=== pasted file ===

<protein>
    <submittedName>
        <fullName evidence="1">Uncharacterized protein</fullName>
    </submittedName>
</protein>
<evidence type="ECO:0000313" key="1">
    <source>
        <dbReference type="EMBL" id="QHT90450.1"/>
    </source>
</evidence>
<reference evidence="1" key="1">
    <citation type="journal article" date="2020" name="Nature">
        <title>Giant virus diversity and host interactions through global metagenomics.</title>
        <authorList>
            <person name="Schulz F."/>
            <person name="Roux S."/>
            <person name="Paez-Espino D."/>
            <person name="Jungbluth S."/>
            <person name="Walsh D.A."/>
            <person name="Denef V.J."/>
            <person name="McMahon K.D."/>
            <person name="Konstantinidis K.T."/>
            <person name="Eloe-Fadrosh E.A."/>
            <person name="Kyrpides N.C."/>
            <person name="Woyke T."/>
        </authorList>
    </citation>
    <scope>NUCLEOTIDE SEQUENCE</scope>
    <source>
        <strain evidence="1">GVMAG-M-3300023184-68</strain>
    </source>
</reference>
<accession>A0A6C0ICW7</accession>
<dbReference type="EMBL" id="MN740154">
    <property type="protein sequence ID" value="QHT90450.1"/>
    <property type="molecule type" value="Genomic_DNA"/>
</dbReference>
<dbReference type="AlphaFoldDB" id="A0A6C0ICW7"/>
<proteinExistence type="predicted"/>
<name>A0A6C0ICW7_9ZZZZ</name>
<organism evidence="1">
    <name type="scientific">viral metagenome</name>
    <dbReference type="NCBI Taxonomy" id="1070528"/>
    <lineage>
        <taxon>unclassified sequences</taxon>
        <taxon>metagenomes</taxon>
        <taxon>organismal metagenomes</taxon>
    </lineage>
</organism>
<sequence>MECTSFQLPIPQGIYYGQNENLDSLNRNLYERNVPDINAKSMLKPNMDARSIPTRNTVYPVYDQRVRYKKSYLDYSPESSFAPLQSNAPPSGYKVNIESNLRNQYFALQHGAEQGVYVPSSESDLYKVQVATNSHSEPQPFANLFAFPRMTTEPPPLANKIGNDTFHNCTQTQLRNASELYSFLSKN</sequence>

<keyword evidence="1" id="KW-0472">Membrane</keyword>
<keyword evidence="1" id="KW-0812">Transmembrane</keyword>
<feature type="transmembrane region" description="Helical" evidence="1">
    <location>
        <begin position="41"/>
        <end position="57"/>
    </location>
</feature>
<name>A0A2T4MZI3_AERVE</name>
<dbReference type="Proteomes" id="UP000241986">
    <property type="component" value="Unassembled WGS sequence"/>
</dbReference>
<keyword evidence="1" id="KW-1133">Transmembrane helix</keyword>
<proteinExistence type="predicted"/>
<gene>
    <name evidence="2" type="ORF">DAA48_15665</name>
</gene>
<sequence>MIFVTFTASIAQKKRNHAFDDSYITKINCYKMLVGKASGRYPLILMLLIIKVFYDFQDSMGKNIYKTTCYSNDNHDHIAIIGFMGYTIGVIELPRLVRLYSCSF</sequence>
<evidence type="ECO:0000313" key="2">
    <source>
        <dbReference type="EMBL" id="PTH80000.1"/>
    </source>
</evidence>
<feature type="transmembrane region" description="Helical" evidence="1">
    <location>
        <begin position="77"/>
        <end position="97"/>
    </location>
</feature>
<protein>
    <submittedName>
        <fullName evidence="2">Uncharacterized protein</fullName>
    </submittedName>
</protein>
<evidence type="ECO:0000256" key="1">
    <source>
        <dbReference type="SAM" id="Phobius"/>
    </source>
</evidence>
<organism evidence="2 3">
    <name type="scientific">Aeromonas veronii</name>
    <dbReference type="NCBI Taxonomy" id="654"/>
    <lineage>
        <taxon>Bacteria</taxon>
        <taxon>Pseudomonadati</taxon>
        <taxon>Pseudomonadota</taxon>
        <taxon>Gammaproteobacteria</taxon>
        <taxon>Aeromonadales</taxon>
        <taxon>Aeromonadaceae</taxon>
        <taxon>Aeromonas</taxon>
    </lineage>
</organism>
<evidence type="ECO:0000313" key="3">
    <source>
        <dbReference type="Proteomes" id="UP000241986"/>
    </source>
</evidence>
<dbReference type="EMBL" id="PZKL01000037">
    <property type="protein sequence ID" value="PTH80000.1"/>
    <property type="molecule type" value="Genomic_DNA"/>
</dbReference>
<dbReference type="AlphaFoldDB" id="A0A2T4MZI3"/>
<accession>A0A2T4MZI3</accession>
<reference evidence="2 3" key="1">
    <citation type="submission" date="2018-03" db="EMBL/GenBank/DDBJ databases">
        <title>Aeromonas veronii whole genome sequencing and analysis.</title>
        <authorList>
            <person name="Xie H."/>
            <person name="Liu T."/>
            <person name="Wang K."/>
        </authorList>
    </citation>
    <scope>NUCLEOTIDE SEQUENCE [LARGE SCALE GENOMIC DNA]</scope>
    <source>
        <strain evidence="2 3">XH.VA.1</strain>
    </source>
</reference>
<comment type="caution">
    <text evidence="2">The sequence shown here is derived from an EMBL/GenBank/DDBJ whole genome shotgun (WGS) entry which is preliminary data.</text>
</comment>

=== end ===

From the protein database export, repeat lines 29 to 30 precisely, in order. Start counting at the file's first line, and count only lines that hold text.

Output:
    <source>
        <strain evidence="1">GVMAG-M-3300023184-68</strain>